The first authorities in archaic sciences — William Godwin amongst others — have shown us on incontestable evidence that, though alchemy was cultivated by nearly all the nations of antiquity long before our era, the Greeks only began to study it after the beginning of the Christian era and that it only became popularised very much later. Of course by this is meant only the lay Greeks, not of course the Initiates. For the adepts of the Hellenic temples of Magna Grecia knew it from the days of the Argonauts. The European origin of alchemy dates therefore from this time, as is well illustrated by the allegorical story of the Golden Fleece.

Thus we need only read that which Suidas says in his lexicon with reference to this expedition of Jason, too well known to require telling here:

Deras, the Golden Fleece which Jason and the Argonauts, after a voyage on the Black Sea in Colchis, took with the aid of Medea, daughter of Metes, of Æetes, of Æa. Only instead of taking that which the poets pretended they took, it was a treatise written on a skin which explained how gold could be made by chemical means. Contemporaries called this skin of a ram the Golden Fleece, most probably because of the great value attaching to the instructions on it.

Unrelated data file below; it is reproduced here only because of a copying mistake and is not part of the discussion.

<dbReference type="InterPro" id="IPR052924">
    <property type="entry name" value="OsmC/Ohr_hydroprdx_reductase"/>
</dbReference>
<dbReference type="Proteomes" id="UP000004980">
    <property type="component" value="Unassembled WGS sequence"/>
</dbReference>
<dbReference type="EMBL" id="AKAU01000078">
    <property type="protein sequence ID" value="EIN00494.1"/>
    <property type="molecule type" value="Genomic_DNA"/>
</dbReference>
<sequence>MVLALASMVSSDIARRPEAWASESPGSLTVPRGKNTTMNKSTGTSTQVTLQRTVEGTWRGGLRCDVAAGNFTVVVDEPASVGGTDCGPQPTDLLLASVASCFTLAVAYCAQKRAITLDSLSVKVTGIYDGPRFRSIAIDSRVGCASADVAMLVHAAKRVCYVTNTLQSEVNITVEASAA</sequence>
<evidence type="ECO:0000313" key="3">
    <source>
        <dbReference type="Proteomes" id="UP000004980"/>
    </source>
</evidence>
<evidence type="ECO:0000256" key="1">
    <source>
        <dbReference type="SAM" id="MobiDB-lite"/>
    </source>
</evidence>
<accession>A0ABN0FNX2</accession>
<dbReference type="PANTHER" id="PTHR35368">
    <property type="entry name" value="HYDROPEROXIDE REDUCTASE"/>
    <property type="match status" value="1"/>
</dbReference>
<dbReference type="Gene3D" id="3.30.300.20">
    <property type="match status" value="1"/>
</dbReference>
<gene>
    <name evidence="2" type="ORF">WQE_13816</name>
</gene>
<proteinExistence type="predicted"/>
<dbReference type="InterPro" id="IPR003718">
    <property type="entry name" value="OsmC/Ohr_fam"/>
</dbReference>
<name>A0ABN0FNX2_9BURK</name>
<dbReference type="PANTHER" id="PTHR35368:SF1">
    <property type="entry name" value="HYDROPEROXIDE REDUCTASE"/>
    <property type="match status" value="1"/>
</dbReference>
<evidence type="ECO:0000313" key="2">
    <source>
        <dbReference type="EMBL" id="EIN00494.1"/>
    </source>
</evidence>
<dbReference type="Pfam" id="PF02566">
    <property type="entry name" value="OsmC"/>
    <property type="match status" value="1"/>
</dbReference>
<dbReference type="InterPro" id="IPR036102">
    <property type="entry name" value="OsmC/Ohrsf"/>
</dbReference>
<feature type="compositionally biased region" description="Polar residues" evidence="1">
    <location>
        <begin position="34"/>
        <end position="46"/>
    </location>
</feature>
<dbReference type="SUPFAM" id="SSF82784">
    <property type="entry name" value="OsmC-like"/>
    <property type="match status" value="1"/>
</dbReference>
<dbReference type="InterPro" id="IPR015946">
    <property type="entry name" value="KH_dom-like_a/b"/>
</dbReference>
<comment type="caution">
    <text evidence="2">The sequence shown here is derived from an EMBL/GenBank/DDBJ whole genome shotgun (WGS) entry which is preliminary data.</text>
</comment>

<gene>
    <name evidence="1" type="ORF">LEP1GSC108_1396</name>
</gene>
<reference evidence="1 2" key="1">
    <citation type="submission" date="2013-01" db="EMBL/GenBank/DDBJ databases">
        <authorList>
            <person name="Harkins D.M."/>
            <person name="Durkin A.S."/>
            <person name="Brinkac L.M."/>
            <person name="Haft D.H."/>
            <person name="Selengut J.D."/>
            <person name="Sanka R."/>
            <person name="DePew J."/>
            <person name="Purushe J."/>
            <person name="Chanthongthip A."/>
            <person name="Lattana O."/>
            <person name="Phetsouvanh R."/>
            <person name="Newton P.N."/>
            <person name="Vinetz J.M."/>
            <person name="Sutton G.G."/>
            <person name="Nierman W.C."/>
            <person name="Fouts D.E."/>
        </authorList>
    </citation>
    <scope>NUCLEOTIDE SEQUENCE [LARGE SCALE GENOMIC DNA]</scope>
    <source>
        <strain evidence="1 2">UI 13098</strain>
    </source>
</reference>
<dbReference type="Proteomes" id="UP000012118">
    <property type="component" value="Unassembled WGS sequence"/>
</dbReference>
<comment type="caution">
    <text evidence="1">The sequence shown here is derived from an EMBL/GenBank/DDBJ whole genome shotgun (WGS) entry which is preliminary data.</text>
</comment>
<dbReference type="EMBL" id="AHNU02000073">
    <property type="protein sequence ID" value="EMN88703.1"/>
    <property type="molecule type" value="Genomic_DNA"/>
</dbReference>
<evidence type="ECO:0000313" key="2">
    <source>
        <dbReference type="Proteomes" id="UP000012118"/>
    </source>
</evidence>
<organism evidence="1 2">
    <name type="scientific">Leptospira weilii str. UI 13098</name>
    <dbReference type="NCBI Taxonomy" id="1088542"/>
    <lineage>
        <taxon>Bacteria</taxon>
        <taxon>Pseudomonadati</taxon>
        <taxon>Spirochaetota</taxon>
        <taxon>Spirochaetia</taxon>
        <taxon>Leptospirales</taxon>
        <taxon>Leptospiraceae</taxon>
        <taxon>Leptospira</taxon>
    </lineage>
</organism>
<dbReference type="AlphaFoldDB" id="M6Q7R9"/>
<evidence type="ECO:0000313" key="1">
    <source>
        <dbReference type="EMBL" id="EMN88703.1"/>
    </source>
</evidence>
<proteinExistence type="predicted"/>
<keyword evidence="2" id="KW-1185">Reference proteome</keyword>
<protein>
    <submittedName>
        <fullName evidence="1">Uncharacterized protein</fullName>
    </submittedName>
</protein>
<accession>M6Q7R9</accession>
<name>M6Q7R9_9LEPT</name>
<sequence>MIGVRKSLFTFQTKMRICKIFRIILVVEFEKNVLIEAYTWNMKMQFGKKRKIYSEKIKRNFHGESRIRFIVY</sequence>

This explanation is clearer and much more probable than the erudite vagaries of our modern mythologists (1) for we must remember that the Colchis of the Greeks is the modern Meretie of the Black Sea; that the Rion, the big river which crosses the country, is the Phasis of the Ancients, which even to this day contains traces of gold; and that the traditions of the indigenous races who live on the shores of the Black Sea, such as the Mingrelians, the Abhaziens and the Meretiens are all full of this old legend of the golden fleece. Their ancestors say they have all been "makers of gold," that is to say they possessed the secret of transmutation which in modern times we call alchemy.